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Posts for tag: Ingrown Toenails

By Thomas Neuman D.P.M
November 14, 2017
Category: Foot Care
Tags: Ingrown Toenails  

Once you've experienced the pain of an ingrown toenail, you'll probably do anything to avoid developing the condition again. Luckily, ingrown toenailpreventing the common condition can be simple if you follow these tips offered by Dr. Thomas Neuman of Northridge and Lancaster, CA.

Keep them straight

Do you round the edges of your toenails because you think they look more attractive? Failing to cut your nails in a straight lines is one of the chief reasons that they may become ingrown. When the edges are rounded, it's much easier for them to grow into the skin at the sides of the nails.

Reduce the pressure

Toenails are more likely become ingrown if they're exposed to constant pressure. Wearing high heels or other shoes that don't provide enough room for your toes can increase your risk. Tight socks may also be a contributing factor. Choosing shoes with plenty of wriggle room and avoiding tight socks can help you avoid the pain of ingrown toenails.

Tackle fungal infections promptly

Toenail fungus thickens toenails, which may make it easier for them to become ingrown. If you notice that your toenails are starting to look a little yellow, don't ignore the problem or simply cover up your nails with polish. Treating your infection will not only improve the appearance of your toenails, but also help prevent ingrown nails.

Examine your feet

Regular examinations of your feet can help you identify signs of trouble. If you notice that a nail is starting to grow into your skin, you may be able to free it yourself if it hasn't become too firmly embedded. Soak your foot in warm water for about 15 or 20 minutes, then slide a small piece of cotton or dental floss under the nail. Ideally, the floss or cotton will lift the nail out of the skin. If it doesn't, don't try to forcibly remove your nail from the skin. Instead, make an appointment with our Northridge or Lancaster office.

Don't follow these steps if you have diabetes. Because your risk of infection is much higher if you have the disease, it's important to visit one of our offices as soon as you notice an ingrown toenail, open sore, red streaks or color or sensation changes in your feet.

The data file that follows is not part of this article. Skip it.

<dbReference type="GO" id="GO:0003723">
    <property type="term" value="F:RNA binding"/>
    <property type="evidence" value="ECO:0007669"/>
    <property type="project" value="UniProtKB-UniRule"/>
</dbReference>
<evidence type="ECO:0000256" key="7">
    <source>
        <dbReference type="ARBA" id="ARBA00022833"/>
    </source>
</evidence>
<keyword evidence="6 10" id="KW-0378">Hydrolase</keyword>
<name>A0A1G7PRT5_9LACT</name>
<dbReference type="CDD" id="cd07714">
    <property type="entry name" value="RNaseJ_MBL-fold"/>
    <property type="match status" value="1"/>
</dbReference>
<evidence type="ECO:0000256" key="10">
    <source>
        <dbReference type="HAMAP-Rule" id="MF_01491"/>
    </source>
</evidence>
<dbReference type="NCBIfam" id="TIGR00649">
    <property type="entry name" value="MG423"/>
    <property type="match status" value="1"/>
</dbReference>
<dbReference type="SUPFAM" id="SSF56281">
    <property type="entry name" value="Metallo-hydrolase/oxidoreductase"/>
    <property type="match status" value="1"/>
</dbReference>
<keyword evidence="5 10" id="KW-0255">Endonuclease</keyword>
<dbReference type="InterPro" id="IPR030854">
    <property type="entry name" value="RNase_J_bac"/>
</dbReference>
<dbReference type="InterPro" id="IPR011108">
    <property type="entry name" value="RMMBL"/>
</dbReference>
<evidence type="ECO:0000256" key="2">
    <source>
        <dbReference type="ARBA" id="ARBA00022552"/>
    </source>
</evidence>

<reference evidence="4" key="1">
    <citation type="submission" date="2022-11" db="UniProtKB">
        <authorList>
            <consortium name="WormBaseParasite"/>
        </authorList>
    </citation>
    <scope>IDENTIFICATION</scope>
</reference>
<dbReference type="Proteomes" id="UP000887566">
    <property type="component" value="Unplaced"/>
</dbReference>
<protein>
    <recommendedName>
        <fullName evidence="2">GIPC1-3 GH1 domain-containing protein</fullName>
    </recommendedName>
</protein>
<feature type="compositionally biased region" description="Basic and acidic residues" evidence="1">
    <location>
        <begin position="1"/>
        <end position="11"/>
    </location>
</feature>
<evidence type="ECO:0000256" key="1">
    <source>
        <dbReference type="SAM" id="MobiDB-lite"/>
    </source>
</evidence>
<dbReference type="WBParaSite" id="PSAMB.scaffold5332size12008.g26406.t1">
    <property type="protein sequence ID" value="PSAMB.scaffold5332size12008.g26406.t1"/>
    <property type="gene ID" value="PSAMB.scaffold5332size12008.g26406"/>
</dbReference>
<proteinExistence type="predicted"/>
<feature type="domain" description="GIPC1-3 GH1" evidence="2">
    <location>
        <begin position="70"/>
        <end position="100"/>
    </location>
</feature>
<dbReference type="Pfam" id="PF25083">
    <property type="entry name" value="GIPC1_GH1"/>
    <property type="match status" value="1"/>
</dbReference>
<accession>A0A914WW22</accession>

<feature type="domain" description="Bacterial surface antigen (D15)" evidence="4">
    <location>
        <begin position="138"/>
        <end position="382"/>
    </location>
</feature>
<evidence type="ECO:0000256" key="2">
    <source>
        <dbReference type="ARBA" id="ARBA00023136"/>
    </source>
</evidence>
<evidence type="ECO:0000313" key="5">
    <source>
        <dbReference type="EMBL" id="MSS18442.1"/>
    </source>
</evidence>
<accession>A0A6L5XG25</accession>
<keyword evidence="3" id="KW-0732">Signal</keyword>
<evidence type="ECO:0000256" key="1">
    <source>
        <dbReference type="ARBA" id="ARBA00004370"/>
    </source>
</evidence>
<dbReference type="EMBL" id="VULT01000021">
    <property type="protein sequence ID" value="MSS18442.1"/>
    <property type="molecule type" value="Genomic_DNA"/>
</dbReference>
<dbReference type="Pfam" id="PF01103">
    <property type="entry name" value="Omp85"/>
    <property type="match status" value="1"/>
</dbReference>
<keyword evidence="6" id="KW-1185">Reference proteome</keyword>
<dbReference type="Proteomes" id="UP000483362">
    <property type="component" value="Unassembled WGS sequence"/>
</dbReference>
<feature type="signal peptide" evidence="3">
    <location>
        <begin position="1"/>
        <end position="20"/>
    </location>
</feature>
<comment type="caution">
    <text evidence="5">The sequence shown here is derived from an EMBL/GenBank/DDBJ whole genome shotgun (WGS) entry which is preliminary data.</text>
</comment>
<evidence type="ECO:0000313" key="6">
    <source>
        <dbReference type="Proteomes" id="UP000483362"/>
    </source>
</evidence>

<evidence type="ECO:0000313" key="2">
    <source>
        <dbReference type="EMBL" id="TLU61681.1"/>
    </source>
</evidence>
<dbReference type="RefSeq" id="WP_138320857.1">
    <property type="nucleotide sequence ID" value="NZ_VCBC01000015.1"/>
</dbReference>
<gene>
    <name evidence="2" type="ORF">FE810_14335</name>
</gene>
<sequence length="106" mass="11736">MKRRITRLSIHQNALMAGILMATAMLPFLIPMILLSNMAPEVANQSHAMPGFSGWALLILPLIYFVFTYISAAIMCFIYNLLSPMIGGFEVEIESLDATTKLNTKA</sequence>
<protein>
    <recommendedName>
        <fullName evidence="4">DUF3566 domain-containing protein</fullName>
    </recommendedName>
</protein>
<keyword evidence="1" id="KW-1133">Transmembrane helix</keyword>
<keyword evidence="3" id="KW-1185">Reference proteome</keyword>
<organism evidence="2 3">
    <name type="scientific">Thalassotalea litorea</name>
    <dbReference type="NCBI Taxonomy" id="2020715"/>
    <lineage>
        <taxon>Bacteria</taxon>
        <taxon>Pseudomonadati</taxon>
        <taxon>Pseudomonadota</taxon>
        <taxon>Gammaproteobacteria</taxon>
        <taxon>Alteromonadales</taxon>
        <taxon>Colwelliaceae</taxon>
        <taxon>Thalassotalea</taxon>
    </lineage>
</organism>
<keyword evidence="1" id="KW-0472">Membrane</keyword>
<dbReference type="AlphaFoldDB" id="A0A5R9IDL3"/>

Are you concerned about an ingrown toenail or another foot and ankle problem? Schedule an appointment with Dr. Neuman by calling (818) 885-8400 for the Northridge, CA, office or (661) 945-3628 for the Lancaster, CA, office.

By Thomas Neuman, D.P.M.
April 17, 2014
Category: Foot Care
Tags: Ingrown Toenails  

Ingrown ToenailsIngrown toenails, also known as onychocryptosis, can be embarrassing, annoying and painful. This common condition occurs when the surrounding skin on one or both sides of the nail grows over the edges of the nail, or when the nail itself penetrates the skin. As the nail digs into the skin, redness, swelling, and pain are often the result.

People develop ingrown toenails for various reasons. Poor nail-trimming is the most common cause, as this encourages the skin to fold over the nail. Other causes include trauma, such as stubbing a toe, or skin conditions, such as fungal infections or nails that are simply too large. In some cases, the condition may even be inherited. Poor-fitting shoes generally aggravate the condition, making it worse.

Many cases of ingrown toenails may be prevented by:

  • Wearing well-fitted shoes and socks
  • Protecting feet from trauma when possible
  • Trimming toenails straight across and avoiding repeated trimming of the nail borders
  • Keeping feet clean and dry to prevent infection

If an infection is not suspected of your ingrown, it can usually be safely treated from home by soaking your foot in warm water. Avoid "bathroom surgery" and repeated cutting of the nail as this will only make the condition worse.

When attempts to reduce your symptoms from home fail, or when pain, inflammation, swelling or discharge accompany your ingrown, the toenail is most likely infected and should be treated by a podiatrist at our Northridge or Lancaster office. People with diabetes, nerve damage or poor circulation should always seek care immediately if an ingrown nail is detected, regardless of the severity.

A podiatrist can examine the affected toe and determine the best treatment for your condition. For an infection, an antibiotic may be prescribed. Other treatments may involve trimming or removing the infected nail with a minor in-office surgical procedure.

Ingrown toenails may be annoying, but rest assured that they can easily be prevented and treated with the help of your podiatrist. If you think you have an ingrown toenail, visit Thomas Neuman, D.P.M. for quick and easy treatment.